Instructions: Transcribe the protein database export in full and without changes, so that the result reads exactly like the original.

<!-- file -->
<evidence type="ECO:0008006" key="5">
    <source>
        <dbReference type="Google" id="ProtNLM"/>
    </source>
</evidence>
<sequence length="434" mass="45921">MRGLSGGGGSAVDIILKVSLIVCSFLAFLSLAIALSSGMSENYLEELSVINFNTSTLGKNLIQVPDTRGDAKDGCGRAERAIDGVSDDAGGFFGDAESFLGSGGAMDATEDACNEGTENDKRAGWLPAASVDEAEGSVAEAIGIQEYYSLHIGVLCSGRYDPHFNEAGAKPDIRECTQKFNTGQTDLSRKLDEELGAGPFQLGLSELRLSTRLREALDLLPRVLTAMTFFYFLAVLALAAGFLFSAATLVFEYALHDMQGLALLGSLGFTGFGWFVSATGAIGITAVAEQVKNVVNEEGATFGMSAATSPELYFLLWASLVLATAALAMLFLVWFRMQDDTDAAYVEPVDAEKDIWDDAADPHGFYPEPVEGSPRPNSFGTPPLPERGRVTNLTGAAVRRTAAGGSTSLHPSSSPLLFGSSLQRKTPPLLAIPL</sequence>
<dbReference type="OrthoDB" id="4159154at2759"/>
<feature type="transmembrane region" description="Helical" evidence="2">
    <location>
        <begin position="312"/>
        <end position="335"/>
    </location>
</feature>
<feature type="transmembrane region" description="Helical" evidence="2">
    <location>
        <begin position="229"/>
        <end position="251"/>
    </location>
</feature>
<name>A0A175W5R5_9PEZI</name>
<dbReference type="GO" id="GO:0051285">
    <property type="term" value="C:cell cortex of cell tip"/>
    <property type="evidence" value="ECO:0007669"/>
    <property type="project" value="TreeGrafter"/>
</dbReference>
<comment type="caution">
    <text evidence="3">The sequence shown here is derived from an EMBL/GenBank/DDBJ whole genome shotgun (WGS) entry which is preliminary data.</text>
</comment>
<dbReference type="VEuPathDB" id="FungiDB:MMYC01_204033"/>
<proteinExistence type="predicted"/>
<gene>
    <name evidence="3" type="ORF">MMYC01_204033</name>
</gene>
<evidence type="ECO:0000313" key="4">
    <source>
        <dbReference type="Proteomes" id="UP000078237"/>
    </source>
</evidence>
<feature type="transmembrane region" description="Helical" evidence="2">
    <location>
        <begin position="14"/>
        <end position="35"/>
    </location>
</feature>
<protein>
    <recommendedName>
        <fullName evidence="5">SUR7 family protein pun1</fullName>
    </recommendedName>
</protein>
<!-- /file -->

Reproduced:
<evidence type="ECO:0008006" key="5">
    <source>
        <dbReference type="Google" id="ProtNLM"/>
    </source>
</evidence>
<sequence length="434" mass="45921">MRGLSGGGGSAVDIILKVSLIVCSFLAFLSLAIALSSGMSENYLEELSVINFNTSTLGKNLIQVPDTRGDAKDGCGRAERAIDGVSDDAGGFFGDAESFLGSGGAMDATEDACNEGTENDKRAGWLPAASVDEAEGSVAEAIGIQEYYSLHIGVLCSGRYDPHFNEAGAKPDIRECTQKFNTGQTDLSRKLDEELGAGPFQLGLSELRLSTRLREALDLLPRVLTAMTFFYFLAVLALAAGFLFSAATLVFEYALHDMQGLALLGSLGFTGFGWFVSATGAIGITAVAEQVKNVVNEEGATFGMSAATSPELYFLLWASLVLATAALAMLFLVWFRMQDDTDAAYVEPVDAEKDIWDDAADPHGFYPEPVEGSPRPNSFGTPPLPERGRVTNLTGAAVRRTAAGGSTSLHPSSSPLLFGSSLQRKTPPLLAIPL</sequence>
<dbReference type="OrthoDB" id="4159154at2759"/>
<feature type="transmembrane region" description="Helical" evidence="2">
    <location>
        <begin position="312"/>
        <end position="335"/>
    </location>
</feature>
<feature type="transmembrane region" description="Helical" evidence="2">
    <location>
        <begin position="229"/>
        <end position="251"/>
    </location>
</feature>
<name>A0A175W5R5_9PEZI</name>
<dbReference type="GO" id="GO:0051285">
    <property type="term" value="C:cell cortex of cell tip"/>
    <property type="evidence" value="ECO:0007669"/>
    <property type="project" value="TreeGrafter"/>
</dbReference>
<comment type="caution">
    <text evidence="3">The sequence shown here is derived from an EMBL/GenBank/DDBJ whole genome shotgun (WGS) entry which is preliminary data.</text>
</comment>
<dbReference type="VEuPathDB" id="FungiDB:MMYC01_204033"/>
<proteinExistence type="predicted"/>
<gene>
    <name evidence="3" type="ORF">MMYC01_204033</name>
</gene>
<evidence type="ECO:0000313" key="4">
    <source>
        <dbReference type="Proteomes" id="UP000078237"/>
    </source>
</evidence>
<feature type="transmembrane region" description="Helical" evidence="2">
    <location>
        <begin position="14"/>
        <end position="35"/>
    </location>
</feature>
<protein>
    <recommendedName>
        <fullName evidence="5">SUR7 family protein pun1</fullName>
    </recommendedName>
</protein>